To be understood: Transitioning to adult life for people with Autism Spectrum Disorder
Published March 2018
AbstractIntroduction The purpose of this study was to explore the viewpoints of parents of young people with Autism Spectrum Disorder (ASD) in relation to their child’s transition to adulthood. Methods Data were collected during four structured focus groups with 19 parents of young people with ASD with average to high intellectual capacities. Condensed meaning units were identified and checked during focus groups, and were subsequently linked to the International Classification of Functioning, Disability and Health (ICF). Results Three major themes emerged: to be understood, to understand the world and to succeed. The ICF domains of activity and participation and environmental factors emerged as having the greatest potential to influence transition outcomes. Conclusions Policies and services should focus on strengths to maximise participation in higher education, employment and independent living amongst young people with ASD. Interventions targeting environmental factors could be effective in improving participation in adult life. Person-centred and individualised approaches could further complement this approach supporting the transition to adulthood for people with ASD, ultimately improving outcomes in adulthood.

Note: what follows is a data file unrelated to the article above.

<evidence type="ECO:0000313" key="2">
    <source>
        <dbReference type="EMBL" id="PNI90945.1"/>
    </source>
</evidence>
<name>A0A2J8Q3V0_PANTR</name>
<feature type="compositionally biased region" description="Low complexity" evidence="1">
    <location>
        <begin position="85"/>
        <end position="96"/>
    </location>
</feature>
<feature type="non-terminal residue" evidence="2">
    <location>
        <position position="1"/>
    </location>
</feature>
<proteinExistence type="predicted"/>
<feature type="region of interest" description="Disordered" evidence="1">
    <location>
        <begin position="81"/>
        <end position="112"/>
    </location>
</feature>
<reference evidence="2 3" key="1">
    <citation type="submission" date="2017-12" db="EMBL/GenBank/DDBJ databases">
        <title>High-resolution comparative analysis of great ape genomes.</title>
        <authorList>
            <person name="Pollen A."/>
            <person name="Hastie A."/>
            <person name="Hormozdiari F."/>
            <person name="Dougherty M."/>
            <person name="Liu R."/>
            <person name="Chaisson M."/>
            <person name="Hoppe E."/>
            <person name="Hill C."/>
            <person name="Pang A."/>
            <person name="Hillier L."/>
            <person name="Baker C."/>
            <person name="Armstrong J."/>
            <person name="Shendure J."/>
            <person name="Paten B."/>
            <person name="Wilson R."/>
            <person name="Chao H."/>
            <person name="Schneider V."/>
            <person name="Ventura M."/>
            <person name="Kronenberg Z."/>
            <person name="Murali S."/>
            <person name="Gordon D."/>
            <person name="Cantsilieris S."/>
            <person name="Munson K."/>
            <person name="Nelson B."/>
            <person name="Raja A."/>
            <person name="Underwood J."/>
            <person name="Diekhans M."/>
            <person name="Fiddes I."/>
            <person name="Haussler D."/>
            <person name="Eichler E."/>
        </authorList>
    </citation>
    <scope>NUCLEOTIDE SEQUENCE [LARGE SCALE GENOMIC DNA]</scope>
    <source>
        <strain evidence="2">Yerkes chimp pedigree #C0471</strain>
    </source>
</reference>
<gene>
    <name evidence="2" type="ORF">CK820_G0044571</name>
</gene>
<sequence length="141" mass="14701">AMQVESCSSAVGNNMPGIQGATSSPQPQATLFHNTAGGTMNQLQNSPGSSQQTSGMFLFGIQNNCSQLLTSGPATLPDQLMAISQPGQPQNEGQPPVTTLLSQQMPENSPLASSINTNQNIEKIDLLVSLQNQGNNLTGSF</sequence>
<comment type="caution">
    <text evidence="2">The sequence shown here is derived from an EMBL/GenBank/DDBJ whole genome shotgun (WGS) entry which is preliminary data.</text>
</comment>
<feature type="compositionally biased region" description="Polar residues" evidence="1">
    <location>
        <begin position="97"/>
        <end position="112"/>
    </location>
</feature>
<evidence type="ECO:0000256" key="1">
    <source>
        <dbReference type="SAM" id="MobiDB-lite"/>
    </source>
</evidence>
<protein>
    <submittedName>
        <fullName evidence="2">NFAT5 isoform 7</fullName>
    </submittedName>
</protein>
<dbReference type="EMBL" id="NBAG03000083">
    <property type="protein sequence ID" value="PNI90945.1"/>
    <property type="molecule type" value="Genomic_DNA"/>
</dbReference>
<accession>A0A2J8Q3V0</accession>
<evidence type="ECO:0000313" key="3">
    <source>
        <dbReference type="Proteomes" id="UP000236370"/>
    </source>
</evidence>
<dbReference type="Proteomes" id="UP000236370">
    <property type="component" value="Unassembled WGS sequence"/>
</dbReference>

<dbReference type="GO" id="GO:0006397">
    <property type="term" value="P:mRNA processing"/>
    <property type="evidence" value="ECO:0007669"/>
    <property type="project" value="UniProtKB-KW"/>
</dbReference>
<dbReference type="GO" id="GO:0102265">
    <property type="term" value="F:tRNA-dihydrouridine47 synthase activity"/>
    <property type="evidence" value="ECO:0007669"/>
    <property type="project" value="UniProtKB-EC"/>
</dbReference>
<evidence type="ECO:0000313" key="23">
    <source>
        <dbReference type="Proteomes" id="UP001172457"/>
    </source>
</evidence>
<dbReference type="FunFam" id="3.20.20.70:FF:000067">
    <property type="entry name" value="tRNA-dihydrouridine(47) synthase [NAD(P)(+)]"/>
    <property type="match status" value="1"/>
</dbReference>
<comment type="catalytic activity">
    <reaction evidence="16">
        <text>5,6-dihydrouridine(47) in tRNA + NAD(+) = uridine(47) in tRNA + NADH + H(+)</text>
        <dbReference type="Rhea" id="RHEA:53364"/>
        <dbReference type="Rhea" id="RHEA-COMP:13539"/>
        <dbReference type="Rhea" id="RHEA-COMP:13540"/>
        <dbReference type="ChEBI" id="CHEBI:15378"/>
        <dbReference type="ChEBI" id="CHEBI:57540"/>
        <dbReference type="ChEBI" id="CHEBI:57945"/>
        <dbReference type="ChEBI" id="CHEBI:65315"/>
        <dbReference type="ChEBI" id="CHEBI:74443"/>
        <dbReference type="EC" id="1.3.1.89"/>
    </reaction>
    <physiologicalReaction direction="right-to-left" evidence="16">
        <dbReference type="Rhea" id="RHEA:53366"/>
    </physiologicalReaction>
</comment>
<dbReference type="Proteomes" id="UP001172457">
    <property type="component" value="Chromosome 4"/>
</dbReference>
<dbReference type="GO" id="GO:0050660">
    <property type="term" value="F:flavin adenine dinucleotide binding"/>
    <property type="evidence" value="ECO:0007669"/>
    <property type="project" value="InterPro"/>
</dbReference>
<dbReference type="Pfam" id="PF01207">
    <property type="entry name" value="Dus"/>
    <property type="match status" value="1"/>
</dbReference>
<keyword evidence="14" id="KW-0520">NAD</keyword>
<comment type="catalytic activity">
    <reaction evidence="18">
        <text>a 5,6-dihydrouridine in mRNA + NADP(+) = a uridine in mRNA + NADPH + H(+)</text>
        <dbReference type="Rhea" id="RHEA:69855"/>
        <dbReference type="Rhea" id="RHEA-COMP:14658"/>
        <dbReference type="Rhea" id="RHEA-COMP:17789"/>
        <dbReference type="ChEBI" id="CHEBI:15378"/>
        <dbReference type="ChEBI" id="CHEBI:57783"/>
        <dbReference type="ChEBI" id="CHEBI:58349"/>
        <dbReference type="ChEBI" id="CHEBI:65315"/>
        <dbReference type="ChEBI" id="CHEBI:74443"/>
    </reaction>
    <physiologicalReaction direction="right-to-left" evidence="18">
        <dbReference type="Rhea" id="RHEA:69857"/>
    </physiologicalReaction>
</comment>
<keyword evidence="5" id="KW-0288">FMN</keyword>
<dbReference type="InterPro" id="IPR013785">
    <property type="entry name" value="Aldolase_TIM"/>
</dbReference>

CitationThompson, C., Falkmer, T., Bölte, S., & Girdler, S. (2018). To be understood: Transitioning to adult life for people with Autism Spectrum Disorder. PLOS One, 13(3):e0194758. doi: 10.1371/journal.pone.0194758
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